It is in the context just described that my journey is best understood. Beginning with the coming of Swami Vivekananda to the US in 1893–or even before that, if one takes into account the Transcendentalists and Theosophists of the nineteenth century, and their deep fascination with both Hindu and Buddhist thought–the spiritual seeker who turns to India for inspiration has been a feature of American society. For some, this turning is a casual flirtation, an appropriation of a few ideas, and maybe even some practices, into a lifestyle that does not change in any fundamental way. It may even take the form of assimilating Hindu ideas or practices into a Christian spirituality–a phenomenon that some have called ‘digestion.’ For others, the experience is more profound and life changing, leading one to orient one’s whole existence around the wisdom that one has discovered, perhaps even to the point of identifying oneself religiously as Hindu. Finally, for a few, the experience is so profound that one goes, as it were, ‘all the way,’ and joins a monastic order, becoming a swami or a pravrajika and giving one’s life completely to the spiritual path.
I would locate myself in the middle group which I have just described: as one who has found Hindu thought and practice so compelling that it has defined the orientation of my life. I did not go to the point of joining a monastic order, though this is certainly a path I contemplated at one point. I did, however, marry into the tradition, though this is not how I first came to Hindu Dharma. I was already deeply immersed in Hindu thought and practice when my wife and I first met, now more than twenty years ago. My choice of a career was shaped by my spiritual journey, though. I became a professional scholar and teacher of Indian traditions–or Dharma traditions–precisely because I wanted to immerse myself in knowledge of all these paths.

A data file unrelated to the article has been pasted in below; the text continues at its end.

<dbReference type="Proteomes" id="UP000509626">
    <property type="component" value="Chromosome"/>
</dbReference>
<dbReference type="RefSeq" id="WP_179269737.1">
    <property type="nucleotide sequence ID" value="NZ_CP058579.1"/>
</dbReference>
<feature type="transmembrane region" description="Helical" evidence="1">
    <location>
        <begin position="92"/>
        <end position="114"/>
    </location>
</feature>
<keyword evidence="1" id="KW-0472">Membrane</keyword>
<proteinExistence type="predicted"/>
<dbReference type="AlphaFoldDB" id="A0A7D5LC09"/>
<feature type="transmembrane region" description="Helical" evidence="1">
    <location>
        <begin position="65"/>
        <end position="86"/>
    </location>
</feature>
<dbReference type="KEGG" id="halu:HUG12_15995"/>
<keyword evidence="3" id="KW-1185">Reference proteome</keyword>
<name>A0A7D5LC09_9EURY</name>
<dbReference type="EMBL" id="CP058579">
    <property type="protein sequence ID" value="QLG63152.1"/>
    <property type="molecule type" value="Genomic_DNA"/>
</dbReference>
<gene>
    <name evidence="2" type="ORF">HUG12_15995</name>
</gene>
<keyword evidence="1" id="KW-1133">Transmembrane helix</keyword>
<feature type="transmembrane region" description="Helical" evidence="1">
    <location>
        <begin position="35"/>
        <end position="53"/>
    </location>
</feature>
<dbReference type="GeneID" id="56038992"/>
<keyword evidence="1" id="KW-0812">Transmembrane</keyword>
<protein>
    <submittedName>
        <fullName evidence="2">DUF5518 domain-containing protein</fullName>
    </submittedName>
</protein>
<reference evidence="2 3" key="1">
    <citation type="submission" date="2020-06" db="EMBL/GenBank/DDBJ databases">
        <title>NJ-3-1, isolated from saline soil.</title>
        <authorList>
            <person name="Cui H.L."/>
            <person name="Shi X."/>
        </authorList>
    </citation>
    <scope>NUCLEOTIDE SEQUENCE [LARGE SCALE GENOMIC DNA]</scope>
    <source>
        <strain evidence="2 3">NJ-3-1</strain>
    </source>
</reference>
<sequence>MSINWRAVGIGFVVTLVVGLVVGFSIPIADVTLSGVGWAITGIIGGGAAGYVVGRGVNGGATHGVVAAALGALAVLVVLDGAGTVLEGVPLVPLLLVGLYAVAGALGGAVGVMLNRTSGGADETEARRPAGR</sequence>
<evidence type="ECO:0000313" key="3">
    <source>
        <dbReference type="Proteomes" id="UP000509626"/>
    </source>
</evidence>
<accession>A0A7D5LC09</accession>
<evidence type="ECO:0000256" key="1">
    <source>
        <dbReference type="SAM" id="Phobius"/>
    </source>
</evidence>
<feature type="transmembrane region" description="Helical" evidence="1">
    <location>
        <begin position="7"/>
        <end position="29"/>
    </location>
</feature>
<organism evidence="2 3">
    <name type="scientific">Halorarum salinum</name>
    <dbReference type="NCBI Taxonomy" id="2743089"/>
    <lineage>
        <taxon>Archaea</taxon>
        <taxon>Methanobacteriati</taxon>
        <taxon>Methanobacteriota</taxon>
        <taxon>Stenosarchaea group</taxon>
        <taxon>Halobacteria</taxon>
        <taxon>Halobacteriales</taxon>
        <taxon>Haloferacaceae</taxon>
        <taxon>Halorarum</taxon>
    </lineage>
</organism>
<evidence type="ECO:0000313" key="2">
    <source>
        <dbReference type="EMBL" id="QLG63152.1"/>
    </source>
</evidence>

The perspectives taken by scholars in an academic setting are, as is well known, not the same as those taken in a traditional setting. There is often tension–and sometimes even hostility–between the two. I believe, though, that one can learn from all perspectives, and that both the tradition and the academy can benefit from thoughtful and respectful mutual engagement. I have tried, in my own small way, to be a bridge between the two. But that is a story for another day.
Who Is a Hindu?
Some may argue that only one born into Hindu Dharma can rightfully claim to be Hindu. If that is the case, then we, the 156,000 or so non-Indian Hindus in the US, are deceiving ourselves. While I do not agree with this perspective, I want to conclude this particular essay by saying that I respect it. Indeed, I know others who have been deeply influenced by Hindu traditions–who even have a guru and practice their sadhana faithfully–but who do not identify themselves as Hindu precisely because they respect the tradition and are concerned not to give offense. Perhaps we should call ourselves something else: people inspired by Hinduism, or people who follow a Hindu philosophy or way of life. We can also identify, as many do, with the specific Hindu tradition to which we are affiliated: with ISKCON, or with Transcendental Meditation, or with Siddha Yoga, or with the Self-Realization Fellowship, or, in my case, with the Ramakrishna Mission (known in the US as the Vedanta Society). But when explaining our beliefs to our fellow Americans who are unfamiliar with these traditions, we inevitably end up using the word ‘Hindu.’ It is on this pragmatic basis that I so identify myself with this tradition that, for me, has changed everything.
 Miller, Lisa. “We All Hindus Now” (Newsweek, August 31, 2009)